Liszt's Petrarch Sonnets
Liszt's fascination with the sonnets of Petrarch, the foundation of European love poetry, began during his stay in Italy during his mid twenties (1837-39) and remained with him all his life. He returned again and again to Petrarch, in song settings, piano settings, revisions, and transcriptions. The three great piano pieces known as the 'The Petrarch Sonnets,' from the Italian book of Liszt's Years of Pilgrimage, will form a significant part of my book Reading Liszt scheduled for completion at the end of next year. There will be an online version in which I intend to include a presentation on the Sonnets in the form of a master class or lecture recital.
It is fascinating to hear Petrarch's poetry read in the original Italian - which happened recently in a lecture recital I gave at the Guildhall School of Music & Drama in which one of my piano students from Italy was persuaded to read 'Benedetto sia 'I giorno' (Sonnet 47*). It was immediately apparent that Liszt's music was not only a response to the meaning of Petrarch's poem, but also to the sound of the language, its characteristic inflections, its musicality and above all the manner in which Petrarch creates rhymes. It was wonderful hearing the rhymes. And we discovered that Liszt's music rhymes (all will be revealed in my book). The sonnet begins:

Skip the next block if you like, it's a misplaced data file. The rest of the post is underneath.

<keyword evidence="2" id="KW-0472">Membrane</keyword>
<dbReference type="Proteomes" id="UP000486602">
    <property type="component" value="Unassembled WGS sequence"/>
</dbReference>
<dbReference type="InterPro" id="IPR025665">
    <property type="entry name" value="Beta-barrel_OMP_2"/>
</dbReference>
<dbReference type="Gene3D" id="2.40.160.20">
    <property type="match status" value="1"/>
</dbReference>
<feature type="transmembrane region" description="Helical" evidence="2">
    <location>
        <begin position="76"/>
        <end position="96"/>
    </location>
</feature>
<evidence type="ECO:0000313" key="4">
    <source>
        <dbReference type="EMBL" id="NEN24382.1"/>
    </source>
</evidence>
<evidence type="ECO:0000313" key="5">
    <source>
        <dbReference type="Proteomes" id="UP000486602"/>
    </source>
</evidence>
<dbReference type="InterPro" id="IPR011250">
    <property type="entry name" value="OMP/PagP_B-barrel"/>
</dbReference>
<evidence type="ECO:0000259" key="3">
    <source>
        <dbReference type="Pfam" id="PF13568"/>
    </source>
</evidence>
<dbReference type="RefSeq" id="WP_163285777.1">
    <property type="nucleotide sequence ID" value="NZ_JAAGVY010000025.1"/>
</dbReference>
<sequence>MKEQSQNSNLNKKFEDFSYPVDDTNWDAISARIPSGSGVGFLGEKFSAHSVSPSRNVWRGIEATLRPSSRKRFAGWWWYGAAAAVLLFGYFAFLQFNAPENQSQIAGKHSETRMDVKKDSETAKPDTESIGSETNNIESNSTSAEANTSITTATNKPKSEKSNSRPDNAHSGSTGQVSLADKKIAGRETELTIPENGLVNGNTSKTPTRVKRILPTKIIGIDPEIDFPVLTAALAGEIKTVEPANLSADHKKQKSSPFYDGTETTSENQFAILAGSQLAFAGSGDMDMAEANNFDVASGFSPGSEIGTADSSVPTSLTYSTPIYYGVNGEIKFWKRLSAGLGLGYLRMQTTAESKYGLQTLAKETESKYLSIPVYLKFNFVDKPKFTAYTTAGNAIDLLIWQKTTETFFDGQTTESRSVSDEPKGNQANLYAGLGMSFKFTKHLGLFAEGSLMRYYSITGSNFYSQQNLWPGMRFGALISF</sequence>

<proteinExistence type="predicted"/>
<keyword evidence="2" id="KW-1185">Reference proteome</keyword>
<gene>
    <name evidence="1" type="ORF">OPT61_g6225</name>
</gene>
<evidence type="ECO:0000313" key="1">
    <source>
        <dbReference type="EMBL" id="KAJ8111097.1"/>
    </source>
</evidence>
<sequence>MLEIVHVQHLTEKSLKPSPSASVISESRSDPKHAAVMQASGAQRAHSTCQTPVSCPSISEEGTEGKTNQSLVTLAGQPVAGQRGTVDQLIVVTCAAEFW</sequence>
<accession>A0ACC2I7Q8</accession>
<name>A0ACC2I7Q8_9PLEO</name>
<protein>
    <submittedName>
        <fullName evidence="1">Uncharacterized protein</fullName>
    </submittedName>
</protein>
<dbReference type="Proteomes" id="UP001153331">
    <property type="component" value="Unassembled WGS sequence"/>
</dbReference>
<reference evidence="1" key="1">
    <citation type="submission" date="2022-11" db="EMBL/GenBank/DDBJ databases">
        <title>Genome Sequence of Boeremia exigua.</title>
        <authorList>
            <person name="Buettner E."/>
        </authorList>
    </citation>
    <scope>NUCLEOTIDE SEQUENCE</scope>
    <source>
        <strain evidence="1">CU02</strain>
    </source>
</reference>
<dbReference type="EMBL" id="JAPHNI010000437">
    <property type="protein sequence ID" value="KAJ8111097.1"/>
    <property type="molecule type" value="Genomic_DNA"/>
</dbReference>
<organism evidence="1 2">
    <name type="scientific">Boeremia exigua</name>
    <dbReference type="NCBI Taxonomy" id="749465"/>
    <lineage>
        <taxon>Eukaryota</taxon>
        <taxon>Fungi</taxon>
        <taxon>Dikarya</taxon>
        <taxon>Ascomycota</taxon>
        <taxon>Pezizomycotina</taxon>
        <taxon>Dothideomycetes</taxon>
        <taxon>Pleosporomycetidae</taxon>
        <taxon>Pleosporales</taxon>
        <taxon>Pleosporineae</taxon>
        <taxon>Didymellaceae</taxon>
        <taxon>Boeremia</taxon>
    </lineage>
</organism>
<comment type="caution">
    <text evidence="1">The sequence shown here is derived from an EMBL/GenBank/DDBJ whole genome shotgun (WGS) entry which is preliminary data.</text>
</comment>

Oh blessed be the day, the month, the year, Benedetto sia 'l giorno, e 'l mese, e l'anno,
the season and the time, the hour, the instant, E la stagione, e 'l tempo, e l' ora, e l' punto,
the gracious countryside, the place where I E 'l bel paese, e l' loco, ov'io fui giunto
was struck by those two lovely eyes that bound me Da duo begli occhi, che legato m'hanno
It is at once apparent that the sound of poetry cannot be truly carried across from one language to another. The English translation wisely doesn't attempt rhyme, which would get nowhere near the sound of Italian. All that can be done is to make the meaning clear, but much is lost. Meaning resides as much in sound and rhythm as it does in syntax. We might even argue that Liszt's music is in many respects a mode of translation. I will argue this in my book.
* Since Liszt's discovery of Petrarch scholars have renumbered the Sonnets, so Liszt's 'Sonetto 47 del Petrarca' is now found as Sonnet 61. There are 366 sonnets in all, one for each day of the year, all addressed to Laura, the object of Petrarch's unrequited love.